At the base of the hill in the background is Elfin Lake, we spent our summers swimming and fishing there. These are not my only fond memories, there are many more.

I have been a Peter Huntoon fan for a few years now, when I happened onto your website kind of by accident. But I am sure glad I did. I enjoy completely, and look forward to, your day in Vermont emails. I would show your paintings to my family for them to get a glimpse of what Vermont is genuinely like. Last October my wife and our three children took a 5-day weekend to Vermont (we live in Virginia) as they have never been there. I showed them where I grew up, the highlight was Wallingford!

So, Mr. Huntoon, keep on keeping on with what you do!”

This is not just a painting, it is a story, an expression of a piece of my coming-of-age life’s story! As I imagine, many people can share life stories from those Wallingford Corners in your painting. Actually, a schoolmate I grew up with, she made a comment below this painting’s post on your web site.

But as for me, there was so many nostalgic memories which happened right in this painting!

“Wallingford Corners”

15 Responses to “Daffodils”

  1. Karen Moorman

    Love the painting of the flowers. It gives us hope of seeing this pandemic come to an end and summer bringing happiness, getting outside in nature again. Thank you for making my Monday’s special

    Reply
  2. debbie

    My favorite flower and I love yellow so very lovely ….always wishing and hoping to have a print hanging on my wall …thank you for your beautiful pictures.

    Reply
  3. cynthia adams

    Jars make the best, and really interesting vases! Great to see your workshop, canvas, et all. Spring flowers are so welcome. Cynthia

    Reply
  4. Anne Twohey

    So beautiful and happy! I could see this in my living room..after being inside for 2 months, this brightened my morning…Always look forward to Monday’s now…Stay well!

    Reply
  5. Beth Ann Weymer Rossi

    I can’t draw a good stick figure so I certainly appreciate your artistry to start my week. I love what you said about great subjects introducing themselves. That’s the way it is for writers as well. Not only do ideas introduce themselves they grab hold of you so tightly you have to submit to them. Glad the daffodils had their way with you. 🙂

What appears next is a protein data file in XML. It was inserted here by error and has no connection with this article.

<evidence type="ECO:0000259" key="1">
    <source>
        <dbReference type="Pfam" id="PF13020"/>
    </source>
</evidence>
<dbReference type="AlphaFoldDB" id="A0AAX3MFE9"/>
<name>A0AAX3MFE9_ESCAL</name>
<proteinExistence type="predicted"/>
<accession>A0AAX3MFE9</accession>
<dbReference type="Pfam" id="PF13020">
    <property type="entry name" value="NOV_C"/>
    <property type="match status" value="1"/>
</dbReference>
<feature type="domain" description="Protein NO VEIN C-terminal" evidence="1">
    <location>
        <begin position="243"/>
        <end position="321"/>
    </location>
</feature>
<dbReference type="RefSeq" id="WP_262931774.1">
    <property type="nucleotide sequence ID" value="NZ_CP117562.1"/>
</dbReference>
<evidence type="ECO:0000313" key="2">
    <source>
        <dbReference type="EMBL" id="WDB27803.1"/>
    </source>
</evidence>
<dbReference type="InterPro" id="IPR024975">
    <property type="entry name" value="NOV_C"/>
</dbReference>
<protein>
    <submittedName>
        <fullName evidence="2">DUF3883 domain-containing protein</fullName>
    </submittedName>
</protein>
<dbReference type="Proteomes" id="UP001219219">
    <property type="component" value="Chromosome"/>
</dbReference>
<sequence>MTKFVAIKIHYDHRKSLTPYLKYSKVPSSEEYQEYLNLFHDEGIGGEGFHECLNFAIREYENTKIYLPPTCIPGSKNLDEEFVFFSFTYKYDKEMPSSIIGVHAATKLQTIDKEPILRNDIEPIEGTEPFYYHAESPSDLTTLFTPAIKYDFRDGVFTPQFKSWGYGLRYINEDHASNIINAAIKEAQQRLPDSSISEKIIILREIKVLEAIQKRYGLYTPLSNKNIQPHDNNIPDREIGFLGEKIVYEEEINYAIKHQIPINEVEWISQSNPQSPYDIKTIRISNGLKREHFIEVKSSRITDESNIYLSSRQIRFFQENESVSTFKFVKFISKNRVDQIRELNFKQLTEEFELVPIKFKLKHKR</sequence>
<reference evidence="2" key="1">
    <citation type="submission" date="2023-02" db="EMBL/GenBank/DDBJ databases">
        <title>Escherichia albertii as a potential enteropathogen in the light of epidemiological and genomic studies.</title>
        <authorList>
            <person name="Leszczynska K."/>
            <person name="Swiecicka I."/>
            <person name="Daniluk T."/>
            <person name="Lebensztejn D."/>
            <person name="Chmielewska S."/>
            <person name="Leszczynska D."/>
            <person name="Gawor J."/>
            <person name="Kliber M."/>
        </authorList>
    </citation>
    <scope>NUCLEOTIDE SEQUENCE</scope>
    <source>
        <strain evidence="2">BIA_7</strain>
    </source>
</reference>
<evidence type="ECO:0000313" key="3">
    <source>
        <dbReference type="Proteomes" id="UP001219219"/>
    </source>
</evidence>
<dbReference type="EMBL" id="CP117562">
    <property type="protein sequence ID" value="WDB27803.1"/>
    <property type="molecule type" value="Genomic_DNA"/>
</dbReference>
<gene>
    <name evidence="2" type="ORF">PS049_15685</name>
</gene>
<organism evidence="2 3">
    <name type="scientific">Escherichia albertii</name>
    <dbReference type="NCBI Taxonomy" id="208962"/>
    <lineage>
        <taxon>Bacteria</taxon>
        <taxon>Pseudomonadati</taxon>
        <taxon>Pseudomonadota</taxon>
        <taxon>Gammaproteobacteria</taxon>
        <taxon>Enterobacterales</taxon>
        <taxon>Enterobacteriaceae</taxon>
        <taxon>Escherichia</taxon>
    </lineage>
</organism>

Reply
  6. Mel

    Thank you for this most beautiful painting. Some times the simplicity is the most beautiful. Thank you for sharing the story, as well. I always look forward to Mondays, just for these reasons.

    Reply
  7. Wendi

    Your daffodil painting immediately brought a smile to my face. What a joyful painting. A true sign of spring, even after the freak snowstorm we had on Saturday.
    Thank you for continuing A Day In Vermont. I always look forward to it.
    Be well Peter.

    Reply
  8. Beth Anderson-Roy

    This picture made me smile. The colors are perfect and look so peaceful in the plain mason jar. Thank you.

    Reply
  9. Charlotte Birchmore

    Love the daffodils! What a heartwarming story by the winner of the Wallingford corners painting. So nice when someone who can fully appreciate your artwork!

    Reply
  10. Lenor Filler

    finally daffodils .. I have been asking Peter for these ,, they are my favorite flower my birthday is in March and my husband always bought me daffodils .. I never got roses !! Love the painting

    Reply
  11. Lenor Filler

    i have been asking Peter for daffodils for a couple years .. finally!! they are beautiful.. My birthday is in March and my husband always bought me daffodils ./. I never got roses

    Reply
  12. Sheila McCormack

    Beautiful gesture (the gift of flowers), beautiful bouquet, beautiful painting! The discovery of this week’s subject matter was not only a delight for me but also a beautiful and heartwarming remembrance of my mother whose favorite flower was the daffodil. It surely brought a smile to my face. Thank you. / In addition, thank you for sharing Corey Gumienny’s wonderful treasure trove of memories that were sent to you in response to “Wallingford Corners.”

    Reply
  13. Peter Huntoon

    Thank you all for the wonderful comments and support!

    Reply